Posted on July 23, 2020, by Massey Law Group
At Florida CraftArt “The Art of Healing” event, guests listened to the performance of “A Change is Gonna Come.” The walls could barely contain the sound. The lyrics were powerful. Now, when you watch the February 11 performance, it feels like a haunting prophecy being foretold.
Oh, when I go to my brother
I’d say brother, help me, please
But he winds up knockin’ me
Back down on my knees
Three months after “The Art of Healing,” George Floyd was murdered by a police officer. Globally, protests took place, and Floyd’s final breath became a cry for justice worldwide.
“A Change is Gonna Come” was written by Sam Cooke and released in 1964. Cooke’s song was selected as one of 25 recordings to be added to the 2006 National Recording Registry for preservation in the Library of Congress for its cultural, historic and aesthetic importance. Inspired by events in his and the lives of other Black Americans, Cooke wanted to address racial injustice in America and the Civil Rights Movement.
The Green Bench
“A Change is Gonna Come” was one of six performances presented during the “Art of Healing” event to a gallery with standing room only. Performances included a play, poetry, music, and ballet spotlighting diversity, inclusion, and equal rights. Black and white performers, from dancers trained at The Julliard School to a singer who has graced the stage with Aretha Franklin and John Legend shared the spotlight.
Throughout the performances, a single green bench occupied the stage. Green benches were installed in St. Petersburg starting in 1916, and they were a symbol of hospitality — and segregation as Black people weren’t allowed to sit on them. The play, “Waiting on the Green Bench,” performed by Mimi Rice and Stephanie Roberts, offered a glimpse into the lives of two women and their vastly different experiences and perspectives of race and racism.
Authors of the play were Katie Deits, the executive director of Florida CraftArt, and Kubby. Deits tapped her personal experience as a white southerner, who grew up in Florida prior to school integration in a racist society. Collaborating with her on the play was Kubby, a young, up-and-coming Black filmmaker and writer.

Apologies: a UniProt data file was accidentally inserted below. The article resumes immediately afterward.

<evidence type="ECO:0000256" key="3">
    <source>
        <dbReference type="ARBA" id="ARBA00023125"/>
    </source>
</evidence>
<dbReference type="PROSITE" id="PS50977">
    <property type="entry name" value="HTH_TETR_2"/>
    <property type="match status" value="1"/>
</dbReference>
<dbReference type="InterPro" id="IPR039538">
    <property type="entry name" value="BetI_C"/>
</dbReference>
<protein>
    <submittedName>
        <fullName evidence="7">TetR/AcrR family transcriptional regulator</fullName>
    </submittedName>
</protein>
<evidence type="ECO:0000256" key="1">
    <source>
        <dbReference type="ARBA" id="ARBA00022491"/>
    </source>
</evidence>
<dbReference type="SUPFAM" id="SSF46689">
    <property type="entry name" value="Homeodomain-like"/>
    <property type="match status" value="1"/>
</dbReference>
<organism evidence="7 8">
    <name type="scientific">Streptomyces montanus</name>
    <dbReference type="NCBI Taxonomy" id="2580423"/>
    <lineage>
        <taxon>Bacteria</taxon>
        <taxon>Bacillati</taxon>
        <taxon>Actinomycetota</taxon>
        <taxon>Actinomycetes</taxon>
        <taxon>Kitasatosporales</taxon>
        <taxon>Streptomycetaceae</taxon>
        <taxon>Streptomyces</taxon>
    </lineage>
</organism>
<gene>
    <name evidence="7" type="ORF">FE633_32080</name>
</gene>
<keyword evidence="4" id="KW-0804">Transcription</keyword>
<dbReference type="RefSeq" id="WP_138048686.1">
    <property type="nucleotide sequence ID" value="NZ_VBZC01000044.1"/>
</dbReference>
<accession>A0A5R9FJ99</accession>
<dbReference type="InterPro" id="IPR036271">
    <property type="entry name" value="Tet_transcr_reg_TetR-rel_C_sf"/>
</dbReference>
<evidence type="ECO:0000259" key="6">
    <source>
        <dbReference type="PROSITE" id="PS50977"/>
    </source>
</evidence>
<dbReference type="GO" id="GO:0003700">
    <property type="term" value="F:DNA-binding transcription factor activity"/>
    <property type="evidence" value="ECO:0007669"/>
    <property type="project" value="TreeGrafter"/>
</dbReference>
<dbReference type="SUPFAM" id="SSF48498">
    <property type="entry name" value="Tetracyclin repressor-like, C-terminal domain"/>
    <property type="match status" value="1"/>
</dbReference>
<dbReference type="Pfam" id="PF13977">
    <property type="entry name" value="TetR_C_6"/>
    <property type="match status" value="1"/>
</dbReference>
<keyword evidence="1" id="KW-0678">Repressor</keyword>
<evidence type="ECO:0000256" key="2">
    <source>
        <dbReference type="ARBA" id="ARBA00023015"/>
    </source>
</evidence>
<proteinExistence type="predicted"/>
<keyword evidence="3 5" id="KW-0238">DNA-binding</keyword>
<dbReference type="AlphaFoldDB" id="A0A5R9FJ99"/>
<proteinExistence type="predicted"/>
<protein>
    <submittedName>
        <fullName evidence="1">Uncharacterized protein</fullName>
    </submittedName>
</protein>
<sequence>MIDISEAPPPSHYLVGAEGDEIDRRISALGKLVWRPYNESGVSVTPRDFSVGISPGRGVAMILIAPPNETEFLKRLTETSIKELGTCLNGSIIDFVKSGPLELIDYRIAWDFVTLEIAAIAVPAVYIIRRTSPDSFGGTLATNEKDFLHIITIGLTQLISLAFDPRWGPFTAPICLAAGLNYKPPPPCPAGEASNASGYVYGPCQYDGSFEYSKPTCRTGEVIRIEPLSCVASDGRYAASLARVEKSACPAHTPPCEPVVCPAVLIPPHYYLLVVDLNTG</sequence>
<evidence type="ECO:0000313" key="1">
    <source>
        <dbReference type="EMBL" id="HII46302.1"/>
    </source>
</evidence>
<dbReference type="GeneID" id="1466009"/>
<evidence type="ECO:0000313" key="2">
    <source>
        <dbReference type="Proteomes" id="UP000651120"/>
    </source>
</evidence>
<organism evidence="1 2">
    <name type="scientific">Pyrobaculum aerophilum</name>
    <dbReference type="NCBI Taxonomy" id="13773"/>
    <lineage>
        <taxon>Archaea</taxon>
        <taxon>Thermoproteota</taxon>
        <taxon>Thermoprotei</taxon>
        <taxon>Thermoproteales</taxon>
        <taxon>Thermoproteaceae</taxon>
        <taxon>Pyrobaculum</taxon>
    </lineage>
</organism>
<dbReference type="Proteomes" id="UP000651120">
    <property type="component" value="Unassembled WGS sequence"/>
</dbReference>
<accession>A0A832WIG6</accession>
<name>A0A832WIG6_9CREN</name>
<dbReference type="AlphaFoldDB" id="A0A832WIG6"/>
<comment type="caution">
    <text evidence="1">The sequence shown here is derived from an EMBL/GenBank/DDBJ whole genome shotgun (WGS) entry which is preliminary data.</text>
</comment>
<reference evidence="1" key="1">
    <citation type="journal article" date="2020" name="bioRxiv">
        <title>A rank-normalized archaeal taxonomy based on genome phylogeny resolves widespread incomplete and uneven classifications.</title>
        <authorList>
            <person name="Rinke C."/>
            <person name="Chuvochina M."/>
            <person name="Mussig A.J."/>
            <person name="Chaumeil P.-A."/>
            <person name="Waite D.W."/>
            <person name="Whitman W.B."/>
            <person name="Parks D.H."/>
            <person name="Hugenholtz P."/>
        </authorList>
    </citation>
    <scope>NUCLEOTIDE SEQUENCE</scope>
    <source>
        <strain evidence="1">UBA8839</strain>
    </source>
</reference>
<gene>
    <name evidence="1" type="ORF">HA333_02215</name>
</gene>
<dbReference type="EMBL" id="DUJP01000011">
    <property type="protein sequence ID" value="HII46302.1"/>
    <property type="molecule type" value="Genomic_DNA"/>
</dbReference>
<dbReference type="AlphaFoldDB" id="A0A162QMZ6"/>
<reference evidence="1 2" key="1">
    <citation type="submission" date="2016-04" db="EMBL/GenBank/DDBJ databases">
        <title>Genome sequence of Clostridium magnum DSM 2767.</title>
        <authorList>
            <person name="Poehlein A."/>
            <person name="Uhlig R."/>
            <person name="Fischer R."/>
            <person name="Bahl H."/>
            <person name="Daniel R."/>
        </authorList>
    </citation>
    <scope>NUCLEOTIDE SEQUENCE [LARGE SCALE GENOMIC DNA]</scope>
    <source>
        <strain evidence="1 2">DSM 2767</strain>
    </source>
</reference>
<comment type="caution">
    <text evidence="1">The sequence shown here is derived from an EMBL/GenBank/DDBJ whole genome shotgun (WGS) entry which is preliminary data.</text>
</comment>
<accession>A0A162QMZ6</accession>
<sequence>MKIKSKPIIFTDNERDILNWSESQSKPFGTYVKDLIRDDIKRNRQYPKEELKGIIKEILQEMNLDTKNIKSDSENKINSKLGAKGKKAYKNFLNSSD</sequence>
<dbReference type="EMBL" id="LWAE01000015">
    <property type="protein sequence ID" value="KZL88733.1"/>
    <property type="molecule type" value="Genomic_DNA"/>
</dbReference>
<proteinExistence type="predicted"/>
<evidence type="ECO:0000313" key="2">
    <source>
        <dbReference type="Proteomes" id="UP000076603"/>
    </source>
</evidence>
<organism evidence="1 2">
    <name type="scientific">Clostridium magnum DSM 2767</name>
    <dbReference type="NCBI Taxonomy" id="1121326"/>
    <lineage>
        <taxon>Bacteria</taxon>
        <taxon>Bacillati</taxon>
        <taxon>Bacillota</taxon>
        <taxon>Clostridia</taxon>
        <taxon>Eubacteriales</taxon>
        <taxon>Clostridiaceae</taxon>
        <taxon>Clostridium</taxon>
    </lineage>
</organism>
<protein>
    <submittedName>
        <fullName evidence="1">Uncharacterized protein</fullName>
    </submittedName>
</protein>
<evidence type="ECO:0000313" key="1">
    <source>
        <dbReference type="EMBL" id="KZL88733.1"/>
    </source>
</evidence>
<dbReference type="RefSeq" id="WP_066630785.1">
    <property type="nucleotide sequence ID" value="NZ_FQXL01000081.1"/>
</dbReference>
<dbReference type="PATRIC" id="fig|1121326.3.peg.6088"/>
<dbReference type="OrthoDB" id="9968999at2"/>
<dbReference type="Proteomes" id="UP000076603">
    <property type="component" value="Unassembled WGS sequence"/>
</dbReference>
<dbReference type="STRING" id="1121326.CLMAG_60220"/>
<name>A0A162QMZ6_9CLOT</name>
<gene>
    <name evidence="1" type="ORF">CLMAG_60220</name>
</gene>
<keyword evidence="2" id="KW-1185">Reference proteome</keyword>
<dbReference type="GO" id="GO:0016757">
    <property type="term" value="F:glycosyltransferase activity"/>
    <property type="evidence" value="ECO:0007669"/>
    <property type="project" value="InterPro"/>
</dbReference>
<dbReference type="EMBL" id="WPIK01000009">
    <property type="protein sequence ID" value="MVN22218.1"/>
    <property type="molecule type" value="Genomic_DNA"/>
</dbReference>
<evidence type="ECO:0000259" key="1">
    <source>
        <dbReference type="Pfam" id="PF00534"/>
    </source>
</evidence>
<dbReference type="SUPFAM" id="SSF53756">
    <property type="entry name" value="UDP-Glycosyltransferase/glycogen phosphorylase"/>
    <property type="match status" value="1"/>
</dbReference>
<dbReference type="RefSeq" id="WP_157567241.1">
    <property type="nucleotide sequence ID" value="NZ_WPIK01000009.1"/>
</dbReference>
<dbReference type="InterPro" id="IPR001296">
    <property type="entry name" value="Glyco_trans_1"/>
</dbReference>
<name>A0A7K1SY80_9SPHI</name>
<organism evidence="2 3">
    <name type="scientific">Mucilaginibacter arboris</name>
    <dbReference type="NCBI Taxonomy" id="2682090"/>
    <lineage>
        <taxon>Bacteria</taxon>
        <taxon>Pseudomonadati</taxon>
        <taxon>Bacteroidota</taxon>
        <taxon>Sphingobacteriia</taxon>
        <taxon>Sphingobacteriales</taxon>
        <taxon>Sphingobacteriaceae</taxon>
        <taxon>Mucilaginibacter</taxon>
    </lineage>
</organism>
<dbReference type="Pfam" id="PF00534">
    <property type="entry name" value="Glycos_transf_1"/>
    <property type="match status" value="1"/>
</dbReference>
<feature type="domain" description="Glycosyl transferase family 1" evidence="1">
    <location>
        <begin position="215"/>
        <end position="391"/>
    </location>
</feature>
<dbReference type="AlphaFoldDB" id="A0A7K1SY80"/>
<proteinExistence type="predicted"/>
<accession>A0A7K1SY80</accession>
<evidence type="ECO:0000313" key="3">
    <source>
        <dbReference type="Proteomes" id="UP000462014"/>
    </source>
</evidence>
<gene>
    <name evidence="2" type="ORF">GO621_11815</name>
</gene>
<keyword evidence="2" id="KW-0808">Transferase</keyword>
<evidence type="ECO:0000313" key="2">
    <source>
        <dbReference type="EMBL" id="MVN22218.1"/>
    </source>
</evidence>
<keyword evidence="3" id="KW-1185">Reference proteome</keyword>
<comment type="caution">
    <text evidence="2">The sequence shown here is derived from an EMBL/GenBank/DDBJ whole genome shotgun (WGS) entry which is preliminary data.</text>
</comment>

Change, Hope, Love
Change, tolerance, understanding, and hope were reflected in the next performances of dance, poetry, and music. Choreographed and performed by Julliard-trained Helen French and Charlotte Johnson, the dance “Between Us” featured the green bench as its centerpiece. It demonstrated racial tension and the understanding that can lead to change.
Poetry written and read by Maureen McDole and Denzel Johnson-Green spoke about prejudices and the hope and example that their relationship as neighbors offers to society. Barbara Mazer Gross with The Florida Orchestra sang and performed on guitar the Jewish song, “Olam Chesed Yibaneh (I Will Fill This World with Love).” Rabbi Menachem Creditor wrote the song for his daughter, who was born soon after the World Trade Center attacks on September 11, 2001. It has become known as a song of resistance — I won’t stand for hatred, instead, I stand for love.
Dr. Alex Harris, singer, songwriter, and philanthropist, has performed at two U.S. presidential inaugural galas and shared the stage with world-renowned entertainers and actors. He sang “A Change is Gonna Come” and was accompanied by the cast for the final performance “Amazing Grace.” Harris told the story of John Newton, a slave trader who repented and wrote “Amazing Grace” in 1772, celebrating the capacity to be delivered from despair through grace and mercy.
Guests, many with tear-filled eyes, thanked the cast with a standing ovation. As Sam Cooke’s lyrics in “A Change Is Gonna Come” move from racism and bloodshed to hope, they say:
There been times that I thought I wouldn’t last for long
Now I think I’m able to carry on
It’s been a long, a long time coming
But I know a change’s gonna come, oh, yes, it will
Bring “The Art of Healing” to You
“The Art of Healing” video is being offered to the public by Florida CraftArt in the hope that it will increase awareness, and viewers will engage in conversation about racism, its impact on our world, and paths for understanding and resolution. Florida CraftArt seeks to raise awareness, so we may collectively heal from America’s painful history of oppression and work to overcome racism together.
If your organization is interested in hosting an online viewing of “The Art of Healing” and would like to request cast participation for a Q&A session, please contact Katie Deits at Florida CraftArt at: firstname.lastname@example.org.
Art of Healing Resources:
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